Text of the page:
Tuesday, August 8, 2017

What’s Eating You?

By Rabbi Joshua (hungrily known as The Hoffer) Hoffman

Moshe, as part of his farewell address to the people, recalls that God provided them with manna in the wilderness. He tells them, “He afflicted you and then let you hunger, then he fed you the manna that you did not know… in order to make know that not by bread alone does man live, rather by everything that emanates from the mouth of God does man live” (Devarim 8:30). Rabbi Dov Berel Wein, in his “BaMesilah Na’aleh,” explains that man is composed of both a body and a soul, and both must be provided for. A person who focuses solely on fulfilling his physical needs will feel an emptiness in his life because he neglects his spiritual aspects. These two elements are constantly struggling within him, demanding attention. The manna that the people received in the wilderness, fully provided them with their physical need for sustenance, and, still, they felt something missing. They learned that they were dependent on God and needed to focus on that aspect of life as well.

Rav Yechezkel Abramsky, in his Chazon Yechezkel, offers a different, somewhat esoteric explanation of our verse. He points to another verse in Bereishis (1:29) in which God on the sixth day of creation tells man, “Behold I have given to you all the herbage yielding seed that is on the surface of the entire earth, and every tree that has seed yielding fruit; it shall be yours for food.” Rabbi Abramsky explains that actually, God had created herbage and trees on the third day. However, all that He created that day, no matter how variegated and pleasing to the eye, would not have satisfied man’s hunger, until God said, on the sixth day, that it should serve as food for man. That pronouncement was creative, and gave the herbage and trees the ability to sustain man, and it is what our verse is referring to when it says that man lives through everything that emanates from God’s mouth. Perhaps we can offer a somewhat different explanation, inspired by Rabbi Abramsky’s approach, but going in a different direction.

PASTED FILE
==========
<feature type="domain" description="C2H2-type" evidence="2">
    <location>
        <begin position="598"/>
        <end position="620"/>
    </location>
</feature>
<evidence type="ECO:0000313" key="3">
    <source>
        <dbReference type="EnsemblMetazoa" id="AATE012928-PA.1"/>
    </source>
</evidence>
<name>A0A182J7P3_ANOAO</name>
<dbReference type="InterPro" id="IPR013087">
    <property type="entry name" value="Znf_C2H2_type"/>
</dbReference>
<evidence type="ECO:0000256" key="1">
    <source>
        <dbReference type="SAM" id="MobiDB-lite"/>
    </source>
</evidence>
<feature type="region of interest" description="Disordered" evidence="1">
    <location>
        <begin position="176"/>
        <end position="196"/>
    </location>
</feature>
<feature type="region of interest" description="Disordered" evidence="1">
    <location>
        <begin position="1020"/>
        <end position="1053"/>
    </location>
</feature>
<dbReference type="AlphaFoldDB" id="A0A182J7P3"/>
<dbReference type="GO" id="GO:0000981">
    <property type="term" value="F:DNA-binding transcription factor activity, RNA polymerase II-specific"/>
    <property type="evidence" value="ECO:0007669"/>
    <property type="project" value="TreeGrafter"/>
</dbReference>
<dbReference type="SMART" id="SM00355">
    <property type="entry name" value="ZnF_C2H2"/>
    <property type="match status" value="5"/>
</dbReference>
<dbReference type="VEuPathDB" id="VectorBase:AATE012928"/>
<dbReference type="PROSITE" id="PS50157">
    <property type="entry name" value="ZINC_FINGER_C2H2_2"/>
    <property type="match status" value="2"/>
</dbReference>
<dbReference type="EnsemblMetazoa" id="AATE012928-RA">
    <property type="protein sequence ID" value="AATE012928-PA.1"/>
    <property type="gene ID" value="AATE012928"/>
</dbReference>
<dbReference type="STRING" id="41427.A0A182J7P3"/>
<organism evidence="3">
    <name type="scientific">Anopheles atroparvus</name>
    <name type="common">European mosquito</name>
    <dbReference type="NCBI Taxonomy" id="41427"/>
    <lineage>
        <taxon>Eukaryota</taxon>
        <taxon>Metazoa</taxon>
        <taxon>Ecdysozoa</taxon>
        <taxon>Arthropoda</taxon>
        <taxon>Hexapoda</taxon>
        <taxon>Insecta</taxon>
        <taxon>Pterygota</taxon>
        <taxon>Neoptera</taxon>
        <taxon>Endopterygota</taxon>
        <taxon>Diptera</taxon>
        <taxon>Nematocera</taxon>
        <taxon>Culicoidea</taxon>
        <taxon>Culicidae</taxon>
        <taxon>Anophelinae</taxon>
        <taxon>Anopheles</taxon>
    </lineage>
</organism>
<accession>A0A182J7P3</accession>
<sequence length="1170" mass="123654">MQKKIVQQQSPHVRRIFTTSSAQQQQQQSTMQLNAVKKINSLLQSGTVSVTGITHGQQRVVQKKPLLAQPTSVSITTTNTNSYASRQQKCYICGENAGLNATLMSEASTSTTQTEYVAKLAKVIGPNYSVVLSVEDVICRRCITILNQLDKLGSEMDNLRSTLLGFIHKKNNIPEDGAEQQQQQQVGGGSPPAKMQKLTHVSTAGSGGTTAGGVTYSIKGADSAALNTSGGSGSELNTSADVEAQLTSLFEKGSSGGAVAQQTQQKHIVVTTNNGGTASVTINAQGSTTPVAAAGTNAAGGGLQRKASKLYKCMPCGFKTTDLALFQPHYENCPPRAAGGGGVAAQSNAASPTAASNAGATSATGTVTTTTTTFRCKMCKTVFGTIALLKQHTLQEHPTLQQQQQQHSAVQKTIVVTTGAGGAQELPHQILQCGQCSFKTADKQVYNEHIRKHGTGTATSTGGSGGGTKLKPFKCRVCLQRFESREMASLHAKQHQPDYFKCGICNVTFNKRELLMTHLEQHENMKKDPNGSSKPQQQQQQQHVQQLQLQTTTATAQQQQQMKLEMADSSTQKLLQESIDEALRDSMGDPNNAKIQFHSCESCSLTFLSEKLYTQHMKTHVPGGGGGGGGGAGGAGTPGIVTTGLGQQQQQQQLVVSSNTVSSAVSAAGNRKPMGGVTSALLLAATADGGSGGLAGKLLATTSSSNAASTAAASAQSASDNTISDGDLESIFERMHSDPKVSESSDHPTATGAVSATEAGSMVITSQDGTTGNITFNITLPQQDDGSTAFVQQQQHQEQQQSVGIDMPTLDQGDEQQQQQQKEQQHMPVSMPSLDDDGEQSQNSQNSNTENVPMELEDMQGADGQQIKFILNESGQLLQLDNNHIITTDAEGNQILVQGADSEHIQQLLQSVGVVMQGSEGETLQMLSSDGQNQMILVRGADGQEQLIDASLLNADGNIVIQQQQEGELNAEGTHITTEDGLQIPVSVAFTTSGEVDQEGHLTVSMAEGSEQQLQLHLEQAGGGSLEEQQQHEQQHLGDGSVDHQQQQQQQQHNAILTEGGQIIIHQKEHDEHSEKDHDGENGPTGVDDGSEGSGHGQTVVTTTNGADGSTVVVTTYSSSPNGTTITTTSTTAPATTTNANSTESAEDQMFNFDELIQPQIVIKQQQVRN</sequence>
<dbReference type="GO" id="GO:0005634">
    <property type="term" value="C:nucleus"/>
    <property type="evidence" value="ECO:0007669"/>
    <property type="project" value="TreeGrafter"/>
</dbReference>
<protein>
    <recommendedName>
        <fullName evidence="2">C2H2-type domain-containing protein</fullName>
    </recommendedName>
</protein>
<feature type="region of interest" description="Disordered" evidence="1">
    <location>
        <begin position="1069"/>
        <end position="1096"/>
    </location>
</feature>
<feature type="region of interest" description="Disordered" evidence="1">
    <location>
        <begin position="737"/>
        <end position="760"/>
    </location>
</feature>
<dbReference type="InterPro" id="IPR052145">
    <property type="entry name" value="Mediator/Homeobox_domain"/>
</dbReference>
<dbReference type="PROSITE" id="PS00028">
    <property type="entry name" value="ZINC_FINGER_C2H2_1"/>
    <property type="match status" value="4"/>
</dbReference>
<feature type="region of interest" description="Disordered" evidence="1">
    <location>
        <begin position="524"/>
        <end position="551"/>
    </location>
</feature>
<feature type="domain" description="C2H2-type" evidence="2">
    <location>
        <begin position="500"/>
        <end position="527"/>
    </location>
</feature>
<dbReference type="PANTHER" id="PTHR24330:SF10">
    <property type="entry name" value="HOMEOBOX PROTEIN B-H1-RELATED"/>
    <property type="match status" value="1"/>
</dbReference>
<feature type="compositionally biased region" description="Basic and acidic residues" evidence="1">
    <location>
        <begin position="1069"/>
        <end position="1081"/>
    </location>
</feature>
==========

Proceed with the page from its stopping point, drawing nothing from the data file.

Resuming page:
After Adam sinned by eating from the fruit of the tree of knowledge, God tells him that, as punishment for his disobedience, “accursed will the land become, because of you – through suffering shall you eat of it all the days of your life. Thorns and thistles shall it sprout for you and you shall eat the herb of the field. By the sweat of your brow shall you eat bread.” (Bereishis 3:17-19). Apparently noting the change from eating thorns to eating bread, the Targum Yonasan ben Uziel, based on the Talmud in Pesochim 118a (see the sub-commentary to Targum Yonasan – “Sarasi BaMedinos) records a conversation between man and God following man’s punishment. He cried and said that now, having the grass of the field as his food, he would not be different from an animal. He therefore asked God to allow him to eat from the bread that he would produce through planting and harvesting, through his own human effort, thereby distinguishing him from the animals. God acceded to his request and told him that “by the sweat of your brow will you eat bread,” meaning that because he cried and asked that he be differentiated from the animals he would eat bread, the product of his labor. Perhaps, when Moshe was telling the people that man does not live on bread alone, but by all that emanates from God’s mouth, he was referring to this incident and its aftermath. The manna came to the people in the wilderness, without any effort on their part, and thus, the sense of differentiation between man and animal, granted to man after his sin, was lacking. Before entering Eretz Yisroel that one lesson of the manna, which left the people unsatisfied, was that, in order to feel one’s humanity, it is necessary to put some effort into life, and not just receive everything as a gift. In kabbalah, there is a concept of “nahama dekisufah,” or “bread of embarrassment,” which, while received free of charge, leaves a person embarrassed to look in the face of his provider. In Eretz Yisroel, the people were to return to their natural form of existence, in contrast to the miraculous nature of their existence in the wilderness. God’s providence would direct them, but in a hidden way, which explains this lesson of the manna, that it was preparing them for this environment, reminding them that the words that emanate from God, “by the sweat of your brow shall you eat bread,” were really a blessing.